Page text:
Mike Flowers, Oregon State University Cereal Specialist, is offering the following observations at our CBARC and Ruggs OWEYT trials.
It appears that HTAP is finally kicking in. On many varieties it was very difficult to find active rust. Of course there were exceptions like Tubbs 06, Xerpha, and AP Legacy.
Also several varieties are showing hypersensitive reactions like OR2040726 (little to no active rust, but lots of yellow).
Growers in the area seem to have stayed on top of the rust and kept it under control (there are exceptions). Hopefully this will keep the rust load down for the remainder of the year and next fall.
The crop is late. Neither site was headed yet, which means we are 10-14 days behind.
There will be plenty of moisture for early seeding as we continue to get rain. This sets us up for fall stripe rust infections and may mean we will see another bad rust year. So variety selection this fall will be very important.
Be sure to attend one of the OSU Station Field Days near you next week to get more information on this topic and other research farming cereals in the Pacific Northwest.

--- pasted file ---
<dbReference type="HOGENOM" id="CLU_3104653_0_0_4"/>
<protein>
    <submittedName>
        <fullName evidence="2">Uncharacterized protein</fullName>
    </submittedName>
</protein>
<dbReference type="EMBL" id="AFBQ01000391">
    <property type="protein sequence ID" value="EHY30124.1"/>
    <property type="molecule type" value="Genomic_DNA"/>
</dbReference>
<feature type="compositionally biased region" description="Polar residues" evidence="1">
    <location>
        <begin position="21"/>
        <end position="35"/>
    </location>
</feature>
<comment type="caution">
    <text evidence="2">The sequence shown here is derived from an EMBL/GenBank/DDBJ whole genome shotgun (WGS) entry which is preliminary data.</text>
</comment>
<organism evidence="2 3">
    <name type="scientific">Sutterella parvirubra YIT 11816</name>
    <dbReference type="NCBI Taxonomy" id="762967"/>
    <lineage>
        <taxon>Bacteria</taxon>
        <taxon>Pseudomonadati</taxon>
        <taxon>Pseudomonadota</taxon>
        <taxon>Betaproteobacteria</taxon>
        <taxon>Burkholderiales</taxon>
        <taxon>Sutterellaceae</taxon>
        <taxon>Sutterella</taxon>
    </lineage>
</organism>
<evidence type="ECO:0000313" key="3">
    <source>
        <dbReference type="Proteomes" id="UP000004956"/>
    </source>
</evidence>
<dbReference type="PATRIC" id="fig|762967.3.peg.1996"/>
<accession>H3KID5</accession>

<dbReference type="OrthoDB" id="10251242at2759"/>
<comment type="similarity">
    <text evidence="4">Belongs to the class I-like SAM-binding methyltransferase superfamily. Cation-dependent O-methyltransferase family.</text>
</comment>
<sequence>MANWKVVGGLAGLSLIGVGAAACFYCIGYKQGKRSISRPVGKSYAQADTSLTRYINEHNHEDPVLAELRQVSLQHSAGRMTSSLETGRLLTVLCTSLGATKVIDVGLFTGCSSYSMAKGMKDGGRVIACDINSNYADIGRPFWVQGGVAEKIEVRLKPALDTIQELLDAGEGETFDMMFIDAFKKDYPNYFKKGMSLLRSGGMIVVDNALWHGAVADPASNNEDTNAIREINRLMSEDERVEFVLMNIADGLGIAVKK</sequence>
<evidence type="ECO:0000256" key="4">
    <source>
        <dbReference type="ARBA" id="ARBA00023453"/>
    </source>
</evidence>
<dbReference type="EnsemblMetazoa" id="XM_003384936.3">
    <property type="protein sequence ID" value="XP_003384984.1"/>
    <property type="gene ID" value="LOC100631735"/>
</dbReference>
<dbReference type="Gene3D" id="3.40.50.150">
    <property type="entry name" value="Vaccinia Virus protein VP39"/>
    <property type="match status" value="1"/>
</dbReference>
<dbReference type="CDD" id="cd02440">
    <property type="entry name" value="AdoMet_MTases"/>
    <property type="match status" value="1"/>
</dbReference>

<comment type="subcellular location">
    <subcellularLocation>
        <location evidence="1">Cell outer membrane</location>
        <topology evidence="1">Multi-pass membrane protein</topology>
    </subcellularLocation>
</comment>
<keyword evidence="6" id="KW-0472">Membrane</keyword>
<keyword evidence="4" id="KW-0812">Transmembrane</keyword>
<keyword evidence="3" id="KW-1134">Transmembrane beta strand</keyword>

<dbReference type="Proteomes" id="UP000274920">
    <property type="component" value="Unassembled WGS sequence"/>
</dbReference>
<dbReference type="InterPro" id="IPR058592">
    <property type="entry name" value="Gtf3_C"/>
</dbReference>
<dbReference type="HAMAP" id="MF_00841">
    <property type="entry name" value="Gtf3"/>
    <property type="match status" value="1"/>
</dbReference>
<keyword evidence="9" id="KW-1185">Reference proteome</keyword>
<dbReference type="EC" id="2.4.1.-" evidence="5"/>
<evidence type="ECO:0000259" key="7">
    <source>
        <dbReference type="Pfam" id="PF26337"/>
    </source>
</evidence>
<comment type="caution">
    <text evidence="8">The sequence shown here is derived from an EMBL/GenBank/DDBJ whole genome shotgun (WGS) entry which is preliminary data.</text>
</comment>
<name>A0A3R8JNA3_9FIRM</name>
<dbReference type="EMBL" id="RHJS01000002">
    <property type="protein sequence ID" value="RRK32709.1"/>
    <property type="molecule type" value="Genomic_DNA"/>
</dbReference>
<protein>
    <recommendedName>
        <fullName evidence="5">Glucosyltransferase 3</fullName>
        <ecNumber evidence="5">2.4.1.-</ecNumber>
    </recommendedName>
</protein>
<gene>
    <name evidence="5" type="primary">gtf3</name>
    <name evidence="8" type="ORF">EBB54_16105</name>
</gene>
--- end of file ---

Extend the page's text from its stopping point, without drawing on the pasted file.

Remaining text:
Friday, June 3, 2011
We are reaching, if not past in some areas, the point where fungicide applications are effective in controlling stripe rust. Remember -applications at late growth stages (past flowering) usually do not increase yield regardless of rust level.
Also watch your applications to insure that you don't exceed the maximum rate for the season. Also carefully read if the fungicide label is using a maximum stage of growth such as Feekes 10.5 and/or a Pre Harvest Interval (PHI) of a minimum number of days to harvest.
Hopefully, with temperatures in the 80's over the next several days we will at least have some drier and warmer conditions in the fields.
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